It is easy to understand that aroeira was the most used plant considering that it is easy to acquire, as well as soaps containing it in their formulation. In addition, it is a low cost product, and commonly diffused through mass communication. There are few studies about its healing effects,21,22 especially on skin, and possibility of photosensitization and contact dermatitis.23-25
It is emphasized that only six out of 36 patients practicing self-medication used adequate treatment, such as scabicide lotion, oral ivermectin or both. Dermatologists, in general, did not consider scabicide soaps alone as appropriate treatment for scabies.26-28 Thus, it is evident that the selected products used for self-medicated scabies are not adequate, as reported in 1995 by Mahe et al.29
Contrary to Heukelbach et al, who did not observe mystification or stigmatization in scabies patients in a slum, in Fortaleza,2 this study shows a high frequency of negative feelings related to diagnosis of scabies. This stigmatization depends on the population's socioeconomic context, and was described in other studies.26,30 Therefore, it was observed that professional intuition and perception are required to welcome patients, yielding that, during consultation, feelings associated to the disease can emerge. Full care should be delivered, assessing not only the purely biological manifestations.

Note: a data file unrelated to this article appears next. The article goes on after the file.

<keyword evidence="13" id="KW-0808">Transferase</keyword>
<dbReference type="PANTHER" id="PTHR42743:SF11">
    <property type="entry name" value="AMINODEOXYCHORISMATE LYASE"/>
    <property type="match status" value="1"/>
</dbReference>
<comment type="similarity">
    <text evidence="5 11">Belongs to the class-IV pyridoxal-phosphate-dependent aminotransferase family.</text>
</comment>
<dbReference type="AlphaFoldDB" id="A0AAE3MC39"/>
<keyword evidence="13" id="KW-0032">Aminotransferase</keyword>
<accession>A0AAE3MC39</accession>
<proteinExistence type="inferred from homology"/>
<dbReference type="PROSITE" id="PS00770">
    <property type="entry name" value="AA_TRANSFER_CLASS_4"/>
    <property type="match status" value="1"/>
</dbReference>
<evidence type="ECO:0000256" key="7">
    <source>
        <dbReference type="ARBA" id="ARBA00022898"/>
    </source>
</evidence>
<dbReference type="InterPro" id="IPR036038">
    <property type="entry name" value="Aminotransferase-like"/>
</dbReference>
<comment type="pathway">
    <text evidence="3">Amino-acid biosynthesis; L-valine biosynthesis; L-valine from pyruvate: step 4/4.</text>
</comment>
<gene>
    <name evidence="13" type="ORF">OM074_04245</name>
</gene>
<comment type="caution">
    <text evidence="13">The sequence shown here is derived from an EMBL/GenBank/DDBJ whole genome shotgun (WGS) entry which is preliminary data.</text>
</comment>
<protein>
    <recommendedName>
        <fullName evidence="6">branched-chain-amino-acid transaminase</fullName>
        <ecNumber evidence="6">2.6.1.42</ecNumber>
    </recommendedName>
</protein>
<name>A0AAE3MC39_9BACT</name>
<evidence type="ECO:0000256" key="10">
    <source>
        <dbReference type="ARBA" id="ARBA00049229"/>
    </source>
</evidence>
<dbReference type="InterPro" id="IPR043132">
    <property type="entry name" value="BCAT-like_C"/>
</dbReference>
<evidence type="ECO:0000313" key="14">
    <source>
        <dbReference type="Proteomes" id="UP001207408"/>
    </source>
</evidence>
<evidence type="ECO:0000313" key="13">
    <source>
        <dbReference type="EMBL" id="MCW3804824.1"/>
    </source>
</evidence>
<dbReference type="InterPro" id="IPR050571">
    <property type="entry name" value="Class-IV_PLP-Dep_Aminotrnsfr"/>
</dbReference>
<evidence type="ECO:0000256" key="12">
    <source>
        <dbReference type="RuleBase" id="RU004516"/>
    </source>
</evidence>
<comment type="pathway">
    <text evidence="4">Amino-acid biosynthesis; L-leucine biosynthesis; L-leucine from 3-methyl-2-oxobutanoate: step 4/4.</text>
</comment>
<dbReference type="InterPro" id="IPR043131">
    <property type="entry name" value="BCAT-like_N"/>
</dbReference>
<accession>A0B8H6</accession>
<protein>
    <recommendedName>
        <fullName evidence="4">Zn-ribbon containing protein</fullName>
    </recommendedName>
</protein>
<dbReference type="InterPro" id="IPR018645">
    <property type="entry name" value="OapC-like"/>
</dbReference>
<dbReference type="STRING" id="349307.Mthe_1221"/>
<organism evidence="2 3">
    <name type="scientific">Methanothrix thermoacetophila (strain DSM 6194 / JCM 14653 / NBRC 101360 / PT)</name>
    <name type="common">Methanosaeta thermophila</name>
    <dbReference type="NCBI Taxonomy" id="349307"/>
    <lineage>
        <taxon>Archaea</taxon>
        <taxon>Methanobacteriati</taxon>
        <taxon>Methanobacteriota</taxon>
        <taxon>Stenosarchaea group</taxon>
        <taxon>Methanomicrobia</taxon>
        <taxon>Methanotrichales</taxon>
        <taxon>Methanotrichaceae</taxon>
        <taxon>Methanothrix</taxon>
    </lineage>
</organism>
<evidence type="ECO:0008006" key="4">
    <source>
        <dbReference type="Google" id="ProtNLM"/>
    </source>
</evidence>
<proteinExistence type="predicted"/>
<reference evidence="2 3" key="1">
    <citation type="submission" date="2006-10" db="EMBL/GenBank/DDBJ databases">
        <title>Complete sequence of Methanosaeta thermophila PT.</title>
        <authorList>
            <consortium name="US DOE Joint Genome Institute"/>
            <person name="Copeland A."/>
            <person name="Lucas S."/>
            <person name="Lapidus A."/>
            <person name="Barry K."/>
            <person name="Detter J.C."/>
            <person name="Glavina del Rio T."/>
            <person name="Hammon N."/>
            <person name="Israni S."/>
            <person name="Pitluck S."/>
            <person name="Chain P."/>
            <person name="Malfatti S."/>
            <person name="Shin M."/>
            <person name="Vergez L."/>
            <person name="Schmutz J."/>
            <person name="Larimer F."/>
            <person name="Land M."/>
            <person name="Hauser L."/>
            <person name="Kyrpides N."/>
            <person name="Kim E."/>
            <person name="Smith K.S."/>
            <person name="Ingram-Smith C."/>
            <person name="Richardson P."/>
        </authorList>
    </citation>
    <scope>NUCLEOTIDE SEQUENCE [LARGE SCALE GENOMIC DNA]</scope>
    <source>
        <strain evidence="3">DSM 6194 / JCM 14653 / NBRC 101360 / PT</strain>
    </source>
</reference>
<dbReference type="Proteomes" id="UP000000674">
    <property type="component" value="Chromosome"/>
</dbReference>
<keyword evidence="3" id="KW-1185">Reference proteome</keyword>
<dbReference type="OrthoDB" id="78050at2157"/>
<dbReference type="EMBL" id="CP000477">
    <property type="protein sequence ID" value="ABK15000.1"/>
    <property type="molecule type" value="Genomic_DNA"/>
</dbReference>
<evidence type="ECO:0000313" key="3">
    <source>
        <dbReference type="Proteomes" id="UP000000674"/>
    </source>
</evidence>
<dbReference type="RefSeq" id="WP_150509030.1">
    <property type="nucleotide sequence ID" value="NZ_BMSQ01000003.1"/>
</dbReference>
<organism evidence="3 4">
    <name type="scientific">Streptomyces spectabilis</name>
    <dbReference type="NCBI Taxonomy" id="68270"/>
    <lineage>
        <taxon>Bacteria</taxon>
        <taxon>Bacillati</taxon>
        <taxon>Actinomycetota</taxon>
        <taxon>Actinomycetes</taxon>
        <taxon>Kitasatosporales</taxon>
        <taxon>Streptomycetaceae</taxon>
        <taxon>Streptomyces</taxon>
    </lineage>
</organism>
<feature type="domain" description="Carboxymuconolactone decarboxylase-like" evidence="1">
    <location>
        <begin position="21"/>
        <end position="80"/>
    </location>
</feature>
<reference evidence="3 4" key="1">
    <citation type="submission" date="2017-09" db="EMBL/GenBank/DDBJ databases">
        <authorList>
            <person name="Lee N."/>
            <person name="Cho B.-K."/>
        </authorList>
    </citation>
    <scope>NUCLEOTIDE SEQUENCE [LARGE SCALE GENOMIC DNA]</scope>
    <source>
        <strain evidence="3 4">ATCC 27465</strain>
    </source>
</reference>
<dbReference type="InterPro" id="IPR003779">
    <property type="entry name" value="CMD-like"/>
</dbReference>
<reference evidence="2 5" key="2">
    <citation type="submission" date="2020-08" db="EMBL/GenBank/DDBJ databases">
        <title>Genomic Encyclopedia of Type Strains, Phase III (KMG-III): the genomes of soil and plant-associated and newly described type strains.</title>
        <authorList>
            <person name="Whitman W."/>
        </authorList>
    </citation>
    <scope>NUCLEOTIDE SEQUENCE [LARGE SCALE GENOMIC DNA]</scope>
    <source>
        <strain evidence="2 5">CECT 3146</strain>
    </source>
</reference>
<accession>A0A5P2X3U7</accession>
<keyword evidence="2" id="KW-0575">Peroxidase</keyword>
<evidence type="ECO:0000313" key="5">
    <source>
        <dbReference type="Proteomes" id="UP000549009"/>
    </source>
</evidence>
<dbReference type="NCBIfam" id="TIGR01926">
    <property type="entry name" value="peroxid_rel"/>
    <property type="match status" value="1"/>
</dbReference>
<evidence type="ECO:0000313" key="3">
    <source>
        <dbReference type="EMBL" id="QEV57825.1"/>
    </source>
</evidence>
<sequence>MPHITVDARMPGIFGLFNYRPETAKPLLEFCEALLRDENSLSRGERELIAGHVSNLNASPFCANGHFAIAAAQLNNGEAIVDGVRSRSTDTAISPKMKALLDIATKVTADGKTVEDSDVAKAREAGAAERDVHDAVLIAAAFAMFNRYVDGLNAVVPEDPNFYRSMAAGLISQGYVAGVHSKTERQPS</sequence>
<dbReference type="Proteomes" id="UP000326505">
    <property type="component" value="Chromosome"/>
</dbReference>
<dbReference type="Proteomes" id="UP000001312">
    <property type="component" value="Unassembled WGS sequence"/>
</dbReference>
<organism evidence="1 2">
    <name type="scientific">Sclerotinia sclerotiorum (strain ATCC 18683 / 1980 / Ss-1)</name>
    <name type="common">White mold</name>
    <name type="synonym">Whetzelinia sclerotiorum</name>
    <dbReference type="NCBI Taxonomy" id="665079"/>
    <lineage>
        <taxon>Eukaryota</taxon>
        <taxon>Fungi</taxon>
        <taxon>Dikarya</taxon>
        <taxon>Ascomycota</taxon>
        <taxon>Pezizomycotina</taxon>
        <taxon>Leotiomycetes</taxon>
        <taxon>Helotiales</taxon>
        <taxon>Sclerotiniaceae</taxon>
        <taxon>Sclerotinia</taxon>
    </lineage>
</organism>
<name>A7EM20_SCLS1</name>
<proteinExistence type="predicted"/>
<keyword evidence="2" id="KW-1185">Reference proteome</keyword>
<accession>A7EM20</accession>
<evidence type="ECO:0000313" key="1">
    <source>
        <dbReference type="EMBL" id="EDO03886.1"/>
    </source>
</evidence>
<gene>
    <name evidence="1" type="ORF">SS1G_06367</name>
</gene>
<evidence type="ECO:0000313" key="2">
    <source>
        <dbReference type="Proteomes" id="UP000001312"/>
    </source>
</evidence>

The present study showed that scabies presents a low rate of suspicion among infested individuals who look for dermatology services. There are several conditions that patients presume and the most frequent are infections of different natures, such as insect bites and contact dermatitis. Self-medication was observed in more than half of patients, most of them by suggested by parents and friends or by the patient's own will -, using inappropriate products to cure the parasitosis. The diagnosis of scabies frequently caused negative feelings, demonstrating that full care should be delivered to patients, going beyond purely biological aspects.
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Fabiana Thais Kovacs
Av. Eng. Domingos Ferreira 636 sl. 509
51011-050 Recife PE - Brazil
Tels.: +55 (81) 3465-0615 / 3425-9296
Received on December
Approved by the Consultive Council and accepted for publication on June 16, 2006.
Conflict of interests:
* Work done at Universidade Federal de Pernambuco - UFPE - Recife (PE), Brazil.